The purses were identical when they were knit, following the same pattern, but the two yarns felted so differently, leaving the purses a different size and shape. The light pink is Knit Picks Wool of the Andes in Pink Cheeks. The bright pink is Patons Classic Wool in That’s Pink. The Knit Picks yarn shrank/shrunk less in height and more in width, while the Patons did the opposite. I like them both. The bright pink purse will hold a checkbook, while the other size might be a better fit for makeup or money/ID.
I came up with the pattern myself, based on some of the purses in the book Felted Knits by Beverly Galeska. It’s a quick and easy knit. An easy quickie? Here it is:
Lil’ Felted Purse
*100% wool worsted weight yarn (not superwash)
*Size 11 circular needles – 16″
*Crochet hook (size H/8 5.00MM works for me)
*A pretty button
Gauge: What gauge? We don’t do gauge here. This is the anti-gauge purse.
Cast on 60 stitches (I use long-tail cast on method).
Join round and knit 30 rounds in stockinette stitch (knit every stitch). I don’t use a stitch maker to mark the beginning of the round, since the tail left by the long-tail cast on shows me where the round begins, but you might want to place a marker before joining your round.
Round 31: (decrease) K4, [K2tog, K3] 4 times, K2tog, K34 (55 stitches remain.)
Round 32: P25, K30
Round 33: B/O 25, K30 (30 stitches remain) (The bound off stitches are the opening of the front of the purse and the remaining 30 stitches will form the flap).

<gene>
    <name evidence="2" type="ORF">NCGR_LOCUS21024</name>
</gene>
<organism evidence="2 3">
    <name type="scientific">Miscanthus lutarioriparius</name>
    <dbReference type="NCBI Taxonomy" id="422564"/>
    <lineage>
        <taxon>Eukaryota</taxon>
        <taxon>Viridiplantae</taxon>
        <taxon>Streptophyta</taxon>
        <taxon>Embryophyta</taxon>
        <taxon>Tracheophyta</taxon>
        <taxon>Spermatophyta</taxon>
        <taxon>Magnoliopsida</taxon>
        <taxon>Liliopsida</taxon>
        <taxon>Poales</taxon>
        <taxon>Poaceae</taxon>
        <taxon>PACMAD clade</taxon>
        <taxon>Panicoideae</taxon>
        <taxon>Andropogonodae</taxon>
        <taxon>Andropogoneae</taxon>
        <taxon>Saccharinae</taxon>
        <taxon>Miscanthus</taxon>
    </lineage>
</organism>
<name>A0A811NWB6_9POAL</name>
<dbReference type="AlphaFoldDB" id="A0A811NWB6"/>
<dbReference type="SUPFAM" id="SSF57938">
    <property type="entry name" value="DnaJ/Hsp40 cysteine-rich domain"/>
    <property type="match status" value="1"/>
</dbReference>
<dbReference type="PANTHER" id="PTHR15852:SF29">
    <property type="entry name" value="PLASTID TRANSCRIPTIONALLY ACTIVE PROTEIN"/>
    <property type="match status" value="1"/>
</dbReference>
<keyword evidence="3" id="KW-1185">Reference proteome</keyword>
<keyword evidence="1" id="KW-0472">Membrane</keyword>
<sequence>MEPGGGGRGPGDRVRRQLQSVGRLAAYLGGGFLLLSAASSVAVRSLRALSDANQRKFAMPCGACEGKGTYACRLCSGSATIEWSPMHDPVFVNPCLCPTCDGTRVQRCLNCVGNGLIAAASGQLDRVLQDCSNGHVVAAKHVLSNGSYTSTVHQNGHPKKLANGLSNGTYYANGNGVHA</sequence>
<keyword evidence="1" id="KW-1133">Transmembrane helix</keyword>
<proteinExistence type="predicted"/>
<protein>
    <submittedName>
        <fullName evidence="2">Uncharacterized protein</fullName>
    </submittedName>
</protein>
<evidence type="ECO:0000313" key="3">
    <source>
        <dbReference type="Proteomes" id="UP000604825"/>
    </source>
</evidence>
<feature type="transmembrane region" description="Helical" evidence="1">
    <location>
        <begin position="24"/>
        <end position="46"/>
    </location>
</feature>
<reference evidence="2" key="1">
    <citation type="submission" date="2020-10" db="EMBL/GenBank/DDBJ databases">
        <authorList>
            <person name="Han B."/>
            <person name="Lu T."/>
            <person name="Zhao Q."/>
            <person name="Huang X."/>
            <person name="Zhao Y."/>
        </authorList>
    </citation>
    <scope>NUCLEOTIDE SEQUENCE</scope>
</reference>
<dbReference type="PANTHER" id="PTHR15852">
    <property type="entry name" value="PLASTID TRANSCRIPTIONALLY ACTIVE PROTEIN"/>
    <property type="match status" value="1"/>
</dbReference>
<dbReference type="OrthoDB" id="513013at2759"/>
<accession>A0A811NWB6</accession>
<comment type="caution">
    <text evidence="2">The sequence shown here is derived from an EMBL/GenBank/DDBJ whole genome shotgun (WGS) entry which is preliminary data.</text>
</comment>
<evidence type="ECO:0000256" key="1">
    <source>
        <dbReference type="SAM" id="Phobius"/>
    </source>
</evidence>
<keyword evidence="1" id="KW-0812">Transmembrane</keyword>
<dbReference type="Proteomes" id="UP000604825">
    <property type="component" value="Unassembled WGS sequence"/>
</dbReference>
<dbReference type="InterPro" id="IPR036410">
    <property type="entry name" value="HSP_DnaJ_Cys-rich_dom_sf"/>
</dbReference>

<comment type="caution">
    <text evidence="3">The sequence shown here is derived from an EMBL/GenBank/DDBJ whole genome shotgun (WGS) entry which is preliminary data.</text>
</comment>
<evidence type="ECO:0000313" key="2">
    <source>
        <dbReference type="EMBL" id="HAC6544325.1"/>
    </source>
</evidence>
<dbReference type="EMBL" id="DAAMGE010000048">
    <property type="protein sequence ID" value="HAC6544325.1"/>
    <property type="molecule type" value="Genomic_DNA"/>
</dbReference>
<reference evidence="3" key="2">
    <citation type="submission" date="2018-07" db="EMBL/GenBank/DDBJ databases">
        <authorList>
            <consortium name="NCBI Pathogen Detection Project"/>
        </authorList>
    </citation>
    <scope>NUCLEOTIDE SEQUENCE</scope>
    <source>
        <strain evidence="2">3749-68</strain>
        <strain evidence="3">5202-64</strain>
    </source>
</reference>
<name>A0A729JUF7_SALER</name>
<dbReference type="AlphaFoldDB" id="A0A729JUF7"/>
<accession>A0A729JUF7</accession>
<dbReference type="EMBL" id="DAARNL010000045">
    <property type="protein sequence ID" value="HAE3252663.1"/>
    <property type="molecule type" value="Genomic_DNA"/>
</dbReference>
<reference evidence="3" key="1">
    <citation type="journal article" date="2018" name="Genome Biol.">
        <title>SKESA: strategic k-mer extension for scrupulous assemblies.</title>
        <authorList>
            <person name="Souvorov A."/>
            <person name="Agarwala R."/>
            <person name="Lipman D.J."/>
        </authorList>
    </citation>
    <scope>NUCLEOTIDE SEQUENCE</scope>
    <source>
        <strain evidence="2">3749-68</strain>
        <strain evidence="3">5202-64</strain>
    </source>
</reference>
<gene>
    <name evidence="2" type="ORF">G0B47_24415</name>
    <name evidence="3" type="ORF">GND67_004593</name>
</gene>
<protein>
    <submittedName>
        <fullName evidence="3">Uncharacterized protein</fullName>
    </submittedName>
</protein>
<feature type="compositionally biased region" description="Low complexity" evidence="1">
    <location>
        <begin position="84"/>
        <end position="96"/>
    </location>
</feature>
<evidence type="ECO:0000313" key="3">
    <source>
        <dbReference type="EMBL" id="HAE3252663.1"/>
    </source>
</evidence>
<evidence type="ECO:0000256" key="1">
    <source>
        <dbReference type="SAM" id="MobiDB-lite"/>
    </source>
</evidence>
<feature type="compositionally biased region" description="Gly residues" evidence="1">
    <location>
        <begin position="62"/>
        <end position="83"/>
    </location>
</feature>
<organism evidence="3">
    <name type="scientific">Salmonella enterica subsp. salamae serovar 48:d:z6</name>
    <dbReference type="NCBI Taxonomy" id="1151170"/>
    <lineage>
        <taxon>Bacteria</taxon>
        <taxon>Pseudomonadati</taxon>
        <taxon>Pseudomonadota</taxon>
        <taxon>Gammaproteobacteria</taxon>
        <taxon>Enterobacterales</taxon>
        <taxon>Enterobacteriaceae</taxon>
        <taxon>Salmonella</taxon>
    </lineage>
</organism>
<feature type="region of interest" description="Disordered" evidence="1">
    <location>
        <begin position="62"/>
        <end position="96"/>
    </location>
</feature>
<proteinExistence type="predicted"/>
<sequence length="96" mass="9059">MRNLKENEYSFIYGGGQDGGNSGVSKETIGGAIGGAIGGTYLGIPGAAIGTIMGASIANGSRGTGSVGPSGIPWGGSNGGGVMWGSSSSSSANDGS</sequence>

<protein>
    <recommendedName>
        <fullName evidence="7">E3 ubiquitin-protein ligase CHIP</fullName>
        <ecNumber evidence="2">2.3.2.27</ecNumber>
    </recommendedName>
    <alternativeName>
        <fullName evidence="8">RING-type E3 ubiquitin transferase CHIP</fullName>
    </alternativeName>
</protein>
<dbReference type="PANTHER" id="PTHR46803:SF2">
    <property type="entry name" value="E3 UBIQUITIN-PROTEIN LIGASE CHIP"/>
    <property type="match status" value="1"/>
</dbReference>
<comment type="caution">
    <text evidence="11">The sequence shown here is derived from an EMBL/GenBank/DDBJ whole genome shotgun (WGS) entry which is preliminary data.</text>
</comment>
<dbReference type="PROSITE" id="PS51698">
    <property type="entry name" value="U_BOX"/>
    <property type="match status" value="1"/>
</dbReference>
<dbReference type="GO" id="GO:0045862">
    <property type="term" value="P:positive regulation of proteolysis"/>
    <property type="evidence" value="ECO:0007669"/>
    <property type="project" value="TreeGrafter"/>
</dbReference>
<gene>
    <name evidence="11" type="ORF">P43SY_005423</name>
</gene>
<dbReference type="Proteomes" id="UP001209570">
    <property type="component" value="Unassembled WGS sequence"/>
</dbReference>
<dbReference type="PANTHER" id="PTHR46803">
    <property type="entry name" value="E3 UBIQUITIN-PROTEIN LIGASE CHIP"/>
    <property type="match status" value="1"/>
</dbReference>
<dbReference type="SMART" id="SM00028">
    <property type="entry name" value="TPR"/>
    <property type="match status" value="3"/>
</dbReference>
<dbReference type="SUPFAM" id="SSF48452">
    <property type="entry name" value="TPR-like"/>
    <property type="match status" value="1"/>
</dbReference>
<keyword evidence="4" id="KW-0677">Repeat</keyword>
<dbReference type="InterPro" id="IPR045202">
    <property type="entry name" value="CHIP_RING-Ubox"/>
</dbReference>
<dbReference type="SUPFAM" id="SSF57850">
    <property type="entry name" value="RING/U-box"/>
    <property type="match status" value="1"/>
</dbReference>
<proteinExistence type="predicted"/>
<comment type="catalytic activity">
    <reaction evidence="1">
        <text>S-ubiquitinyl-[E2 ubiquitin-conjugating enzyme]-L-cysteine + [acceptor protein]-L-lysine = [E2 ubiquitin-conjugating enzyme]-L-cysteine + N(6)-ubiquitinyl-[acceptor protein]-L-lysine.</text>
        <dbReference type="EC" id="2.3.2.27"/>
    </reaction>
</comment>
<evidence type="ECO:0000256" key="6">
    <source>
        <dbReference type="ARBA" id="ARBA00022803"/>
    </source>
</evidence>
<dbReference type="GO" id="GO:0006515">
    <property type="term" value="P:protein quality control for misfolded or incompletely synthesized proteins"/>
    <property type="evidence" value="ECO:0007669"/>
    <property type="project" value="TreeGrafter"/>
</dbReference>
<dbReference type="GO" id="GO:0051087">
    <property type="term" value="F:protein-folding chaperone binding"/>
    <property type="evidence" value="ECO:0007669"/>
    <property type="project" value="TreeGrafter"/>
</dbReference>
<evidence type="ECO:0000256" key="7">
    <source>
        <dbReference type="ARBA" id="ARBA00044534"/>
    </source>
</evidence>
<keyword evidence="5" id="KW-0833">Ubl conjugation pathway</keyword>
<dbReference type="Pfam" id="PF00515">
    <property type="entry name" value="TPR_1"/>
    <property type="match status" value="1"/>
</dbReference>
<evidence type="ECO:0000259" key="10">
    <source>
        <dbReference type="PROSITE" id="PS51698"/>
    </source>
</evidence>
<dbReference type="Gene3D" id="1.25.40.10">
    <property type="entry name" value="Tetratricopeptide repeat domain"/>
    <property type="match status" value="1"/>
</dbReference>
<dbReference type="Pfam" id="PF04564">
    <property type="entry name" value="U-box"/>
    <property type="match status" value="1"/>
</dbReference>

Row 34: (WS) K3, P to last 3 st, K3 (We’re no longer knitting rounds – we’re knitting rows.)
Row 35: (RS) K all st.
Rows 36-43: Repeat rows 34 and 35 four (4) more times.
Row 44: Repeat row 34 once more.
Row 45: (decrease) K4, [K2tog, K3] 4 times, K2tog, K4 (25 stitches remain)
Rows 46 & 47: K all sts.
Bind off knitwise.
To add a button loop, I add a row of single crochet: Single crochet in each of first 12 stitches, chain 10, skip one stitch, single crochet in last 12 stitches. Finish off and weave in all ends.
Before felting, the purse should measure roughly 9 1/2″ W x 7 1/2″ L, with the flap being about 4″ L. But then again, it just doesn’t matter. After felting, it’s anyone’s guess. My bright pink purse is about 7″ W x 4 1/4″ L, with a 2 1/4″ L flap. The light pink bag is about 5 3/4″ W x 4 1/2″ L, with a 1 3/4″ L flap. Not that it matters.
I felt my purses in a hot water wash with an eensy drop of laundry detergent. With both of the yarns I’ve used, they felt well in about 10 minutes. Speedy quick and they don’t take forever to dry – a few days at most.
You might choose to finish your purse differently. You can skip the crocheted button loop (although it’s so pretty), felt the purse as is, and cut (!) a button hole in the flap. I’ve done it, and as long as your yarn is tightly felted, you’ll have no worries. I think. Maybe. You could also knit a button hole by binging off a few stitches in the center of one of the last few rows, and cast the stitches on again in the next row, using a backward loop cast on.
And one last thing: In absolutely-not-necessary-but-greatly-appreciated payment for felting a hand-knit bag belonging to my SnB friend, Barb, I’m now the proud mothe . . . owner of a skein of Opal sock yarn!
Isn’t it the cutest thing you ever saw? It’s a self-patterning yarn, so I’ll be entertained as I knit a simple sock. Can’t wait to use it.
I’m not sure what color it is, because I can’t read the language of the Germans. (I can occasionally pick out the words bratwurst and Volkswagen. ) This is what I see: Opal 6-fach, Farbe 1251, Partie 3. It also says: Nur Garn aus einer, and Partie verwenden. Whatever it says, it sounds good. Thanks again, Barb.